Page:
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Common Ground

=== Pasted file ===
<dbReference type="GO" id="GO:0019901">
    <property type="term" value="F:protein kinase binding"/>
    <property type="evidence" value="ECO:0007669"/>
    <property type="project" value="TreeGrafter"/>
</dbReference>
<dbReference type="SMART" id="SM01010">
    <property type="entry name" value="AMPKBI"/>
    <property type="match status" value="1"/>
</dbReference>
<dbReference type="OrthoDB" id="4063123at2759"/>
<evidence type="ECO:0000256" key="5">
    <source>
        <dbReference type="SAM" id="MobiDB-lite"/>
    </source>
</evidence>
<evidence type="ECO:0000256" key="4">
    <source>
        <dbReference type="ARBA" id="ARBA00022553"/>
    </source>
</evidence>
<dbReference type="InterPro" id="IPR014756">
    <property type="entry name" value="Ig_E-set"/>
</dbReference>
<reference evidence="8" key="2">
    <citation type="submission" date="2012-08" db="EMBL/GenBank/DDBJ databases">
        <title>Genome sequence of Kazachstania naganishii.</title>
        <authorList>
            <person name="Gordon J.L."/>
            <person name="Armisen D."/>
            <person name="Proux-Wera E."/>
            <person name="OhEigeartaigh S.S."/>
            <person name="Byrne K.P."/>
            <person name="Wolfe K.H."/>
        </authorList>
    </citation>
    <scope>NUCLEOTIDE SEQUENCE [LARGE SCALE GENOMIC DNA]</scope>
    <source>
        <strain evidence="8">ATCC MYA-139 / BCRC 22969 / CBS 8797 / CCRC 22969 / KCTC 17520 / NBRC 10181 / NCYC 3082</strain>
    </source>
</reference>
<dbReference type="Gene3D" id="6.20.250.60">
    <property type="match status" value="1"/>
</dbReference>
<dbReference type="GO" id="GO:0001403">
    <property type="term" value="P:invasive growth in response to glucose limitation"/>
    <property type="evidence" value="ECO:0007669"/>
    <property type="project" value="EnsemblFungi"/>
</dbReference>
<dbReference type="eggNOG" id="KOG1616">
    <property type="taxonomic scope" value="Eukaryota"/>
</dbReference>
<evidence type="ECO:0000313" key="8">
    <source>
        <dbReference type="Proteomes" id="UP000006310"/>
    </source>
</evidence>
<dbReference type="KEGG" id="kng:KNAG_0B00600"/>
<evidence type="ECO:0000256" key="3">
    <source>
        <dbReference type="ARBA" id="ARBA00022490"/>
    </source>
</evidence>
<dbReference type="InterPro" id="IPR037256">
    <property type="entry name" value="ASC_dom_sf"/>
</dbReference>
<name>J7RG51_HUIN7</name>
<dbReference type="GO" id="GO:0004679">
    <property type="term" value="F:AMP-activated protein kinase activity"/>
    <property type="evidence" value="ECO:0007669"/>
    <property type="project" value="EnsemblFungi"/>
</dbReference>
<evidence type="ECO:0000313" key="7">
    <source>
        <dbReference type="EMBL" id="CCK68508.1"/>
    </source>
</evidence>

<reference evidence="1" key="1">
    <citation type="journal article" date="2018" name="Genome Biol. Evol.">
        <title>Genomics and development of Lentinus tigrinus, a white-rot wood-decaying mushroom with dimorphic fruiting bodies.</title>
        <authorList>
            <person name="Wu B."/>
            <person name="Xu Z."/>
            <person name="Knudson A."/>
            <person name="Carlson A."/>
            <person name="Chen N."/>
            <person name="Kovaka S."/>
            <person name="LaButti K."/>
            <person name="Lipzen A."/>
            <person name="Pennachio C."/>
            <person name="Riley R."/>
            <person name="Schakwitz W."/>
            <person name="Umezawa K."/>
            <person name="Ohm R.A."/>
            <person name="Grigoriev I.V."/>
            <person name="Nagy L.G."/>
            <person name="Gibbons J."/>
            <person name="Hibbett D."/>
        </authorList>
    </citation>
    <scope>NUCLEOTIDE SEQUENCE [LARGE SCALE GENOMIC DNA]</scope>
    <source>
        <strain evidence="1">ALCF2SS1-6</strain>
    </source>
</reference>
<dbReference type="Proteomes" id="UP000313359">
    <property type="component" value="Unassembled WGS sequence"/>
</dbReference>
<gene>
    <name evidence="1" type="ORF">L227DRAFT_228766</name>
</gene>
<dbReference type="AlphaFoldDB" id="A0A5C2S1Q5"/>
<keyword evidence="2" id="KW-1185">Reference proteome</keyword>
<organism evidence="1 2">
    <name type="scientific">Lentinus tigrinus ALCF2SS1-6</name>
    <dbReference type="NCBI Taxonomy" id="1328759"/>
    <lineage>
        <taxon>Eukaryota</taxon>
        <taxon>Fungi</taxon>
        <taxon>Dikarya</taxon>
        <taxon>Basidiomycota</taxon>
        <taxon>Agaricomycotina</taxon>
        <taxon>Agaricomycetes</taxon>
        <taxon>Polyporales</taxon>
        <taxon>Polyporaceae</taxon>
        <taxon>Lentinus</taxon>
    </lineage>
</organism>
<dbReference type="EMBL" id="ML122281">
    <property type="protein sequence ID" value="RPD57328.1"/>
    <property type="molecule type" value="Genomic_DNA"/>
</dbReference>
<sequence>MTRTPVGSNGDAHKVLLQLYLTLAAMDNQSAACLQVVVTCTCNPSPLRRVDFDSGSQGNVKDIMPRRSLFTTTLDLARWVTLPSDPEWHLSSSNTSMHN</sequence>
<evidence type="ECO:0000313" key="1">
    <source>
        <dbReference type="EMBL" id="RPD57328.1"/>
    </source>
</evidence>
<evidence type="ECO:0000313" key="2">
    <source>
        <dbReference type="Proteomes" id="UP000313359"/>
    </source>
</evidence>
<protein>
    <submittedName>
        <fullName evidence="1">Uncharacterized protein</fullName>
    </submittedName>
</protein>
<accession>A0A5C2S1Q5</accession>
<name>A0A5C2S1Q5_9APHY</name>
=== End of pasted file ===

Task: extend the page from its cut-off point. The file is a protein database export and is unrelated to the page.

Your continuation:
The commons are rough grassland, grazed intermittently during the year, cropped by herds of cows including some fearsomely horned highland cattle. During summer they're swathed in orchids and trefoils and scabious. And the skies here are always huge. Watching as clouds surge up from the estuary, and then being enveloped in the rain. I don't visit often enough, even though it's only a couple of miles away, and each time I do, I feel nature bowling me over with a giant robust hello - as if to say - where have you been? Do you realise what's here on your doorstep? It's a kind of courtship. I say I love the wild, but enough to get out in it? Enough to put aside concerns and distractions and come and greet the land with my feet and my senses? And right now, my duty to look after myself in the midst of everything makes these times vital and precious. The last two days I've stopped to gather a few parasol mushrooms, spotted first driving the roads that scar the uplands. Parasol are so distinctive once you know what you're looking for (and even if you don't), you can clock them a mile off. Thin, elegant stems, when they're young, egg-like caps, flattening out as they mature into great plates, up to almost a foot across. Snakeskin markings on the stem, brown scales on the cap. Today, I had a couple of heart-invigorating conversations because of those parasols - a guy came over to say hi after he'd spotted me hunched over in the pastures with a knife in my hand. He's a forager too, and a permaculturist - he and a friend had just butchered a roadkill deer. We foraged together for a while, field mushrooms and puffballs popping out of the tousled browning grass. And a woman stopped her car to talk fungi when she saw me with a fistful of mushrooms -a look of great excitement on her face. It feels a lifegiving intersection between humans and fungi - the excitement of foraging knowing there's breakfast out of these walks; reverence in the face of the mystery and fleetingness and unpredictability of mushrooms; awe at their beauty; restraint in not taking too much and wanting to ensure plenty of mushrooms mature and release their spores to keep the balance of things - and the growing sense that the mycelium that give rise to mushrooms hold a wisdom that is worth our listening.





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